It seems that camping is a multiplayer convention of action gaming that Volition wants to do away with, because not only does Red Faction have a number of weapons that can devastate some walls, but it also contains weapons that can actually see through walls. The rocket launcher, for instance, has a side-mounted monitor that displays the outlines of people directly in its line of fire, even if they're behind a solid object or in another room, making it easy to blast your way to them. Another weapon, the massive shoulder cannon (Red Faction's version of the BFG), also has a similar monitor. While you'll only be able to find a handful of ammo for this Howitzer of sorts in each level, a single blow from the shoulder cannon can literally punch a hole in a wall big enough to drive a tank through. Red Faction even has a third weapon designed to turn a camper's life into a nightmare. This one, called the railgun, fires a single shot of supercooled mercury through any wall or object, whether that wall is destructible or not. The railgun's alternate mode of fire is an X-ray scope similar to the railgun in Eraser. It can see enemies within a 25-yard radius in any direction--even those above or below you. In the small multiplayer maps of the game, no one is safe from the railgun, especially those who hover around a single area for an extended period of time.
Another map that demonstrates the benefits of Red Faction's Geo-Mod technology is ctf7. This level is similar to ctf1 in that two opposing bases are located in close proximity to each other, and the only thing separating them is a quad lined with walls. Anyone who's played cs_speedball in Counter-Strike will be familiar with this level. The difference, of course, between cs_speedball and ctf7 is that the enter quad of the latter map can be destroyed. Eventually, the level will be simply reduced to two bases with a pile of rubble in the middle.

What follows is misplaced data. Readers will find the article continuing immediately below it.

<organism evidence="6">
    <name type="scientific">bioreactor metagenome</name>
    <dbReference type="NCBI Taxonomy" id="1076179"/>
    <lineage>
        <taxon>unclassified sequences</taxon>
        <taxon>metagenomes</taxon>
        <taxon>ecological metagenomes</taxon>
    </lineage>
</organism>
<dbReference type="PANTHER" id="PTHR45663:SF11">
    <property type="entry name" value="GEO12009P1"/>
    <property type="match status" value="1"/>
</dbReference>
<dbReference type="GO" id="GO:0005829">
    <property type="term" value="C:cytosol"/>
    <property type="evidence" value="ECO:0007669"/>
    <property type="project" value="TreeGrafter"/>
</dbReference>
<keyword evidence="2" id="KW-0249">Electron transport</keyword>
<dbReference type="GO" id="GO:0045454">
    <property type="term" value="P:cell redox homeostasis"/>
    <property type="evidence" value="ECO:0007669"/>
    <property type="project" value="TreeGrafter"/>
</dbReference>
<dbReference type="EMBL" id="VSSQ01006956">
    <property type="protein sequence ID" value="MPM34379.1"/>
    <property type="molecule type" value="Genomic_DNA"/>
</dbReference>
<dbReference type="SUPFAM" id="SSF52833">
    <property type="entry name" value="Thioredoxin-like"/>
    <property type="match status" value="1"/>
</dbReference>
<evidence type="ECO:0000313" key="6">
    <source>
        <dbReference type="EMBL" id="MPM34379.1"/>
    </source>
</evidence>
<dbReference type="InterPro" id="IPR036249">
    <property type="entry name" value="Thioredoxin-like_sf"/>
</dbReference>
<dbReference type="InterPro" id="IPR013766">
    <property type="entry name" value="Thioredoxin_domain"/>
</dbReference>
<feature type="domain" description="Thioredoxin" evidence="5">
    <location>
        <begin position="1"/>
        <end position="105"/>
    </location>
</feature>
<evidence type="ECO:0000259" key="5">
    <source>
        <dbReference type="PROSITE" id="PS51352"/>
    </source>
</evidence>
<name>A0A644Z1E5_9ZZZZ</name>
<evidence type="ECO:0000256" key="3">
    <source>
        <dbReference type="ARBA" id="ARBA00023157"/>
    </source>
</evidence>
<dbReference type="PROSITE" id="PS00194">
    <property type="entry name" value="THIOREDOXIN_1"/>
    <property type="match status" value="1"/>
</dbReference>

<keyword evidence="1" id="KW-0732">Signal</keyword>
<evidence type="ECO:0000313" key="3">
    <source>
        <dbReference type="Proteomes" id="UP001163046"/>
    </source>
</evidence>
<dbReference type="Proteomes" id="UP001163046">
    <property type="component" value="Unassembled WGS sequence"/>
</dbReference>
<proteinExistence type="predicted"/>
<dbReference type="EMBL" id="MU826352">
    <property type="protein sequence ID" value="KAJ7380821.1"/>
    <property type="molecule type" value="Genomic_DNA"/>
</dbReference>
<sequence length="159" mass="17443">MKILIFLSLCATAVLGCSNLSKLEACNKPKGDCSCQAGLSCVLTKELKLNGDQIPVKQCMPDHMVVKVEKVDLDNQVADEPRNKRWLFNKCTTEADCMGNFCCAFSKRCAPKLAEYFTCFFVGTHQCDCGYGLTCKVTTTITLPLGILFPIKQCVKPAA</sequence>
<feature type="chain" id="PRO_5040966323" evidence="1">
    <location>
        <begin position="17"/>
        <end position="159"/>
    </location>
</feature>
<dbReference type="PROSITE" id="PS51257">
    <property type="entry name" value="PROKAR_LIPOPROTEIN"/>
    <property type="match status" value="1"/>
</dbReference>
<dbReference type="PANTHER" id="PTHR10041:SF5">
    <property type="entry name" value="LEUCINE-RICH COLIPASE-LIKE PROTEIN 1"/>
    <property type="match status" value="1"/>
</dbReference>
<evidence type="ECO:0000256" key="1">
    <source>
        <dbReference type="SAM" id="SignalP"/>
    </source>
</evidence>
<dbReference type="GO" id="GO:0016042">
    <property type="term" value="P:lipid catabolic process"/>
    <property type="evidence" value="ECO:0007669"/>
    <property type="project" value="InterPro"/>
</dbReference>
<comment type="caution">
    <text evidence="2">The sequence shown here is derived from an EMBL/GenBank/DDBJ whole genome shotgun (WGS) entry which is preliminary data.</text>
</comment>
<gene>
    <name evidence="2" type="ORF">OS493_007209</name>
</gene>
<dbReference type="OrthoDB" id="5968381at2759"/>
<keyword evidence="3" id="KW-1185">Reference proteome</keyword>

Red Faction's deathmatch maps are a little larger and a bit more varied in their design than their CTF counterparts. Most of these levels are arenalike in their construction, and some look a lot like Quake III Arena maps. You'll find jump pads in many of these areas, and almost all of the maps have a little less gravity than most people are probably accustomed to (the game does take place on Mars, after all), making the action a bit faster than most games but still not quite as twitch-based as Quake III. Not all of the deathmatch maps are designed in this fashion, however. Dm7, for instance, is a massive network of underground caverns that can open up to be as wide as a large room and can get narrow enough to the point where only one person would be able to squeeze through at a time. Additionally, dm7 has a number of X's painted along some of the walls. By blasting through these walls, you'll be able to create your own tunnels that will eventually connect to other areas of the level. After a while, enough new tunnels will thoroughly confuse anyone who'd committed the original level's layout to memory.
It's these small but meaningful twists on the typical deathmatch and capture-the-flag facets that make Red Faction's multiplayer component so much fun to play. The build we received was nearly complete, and THQ doesn't expect any delays in getting the game on store shelves by the first week of September. Based on what we saw of the game, it's clear that Red Faction will offer first-person shooter fans a multiplayer experience that no other game has delivered to date. It'll certainly be interesting to see whether or not the game will have as long a run as Counter-Strike, Unreal Tournament, and Quake III Arena.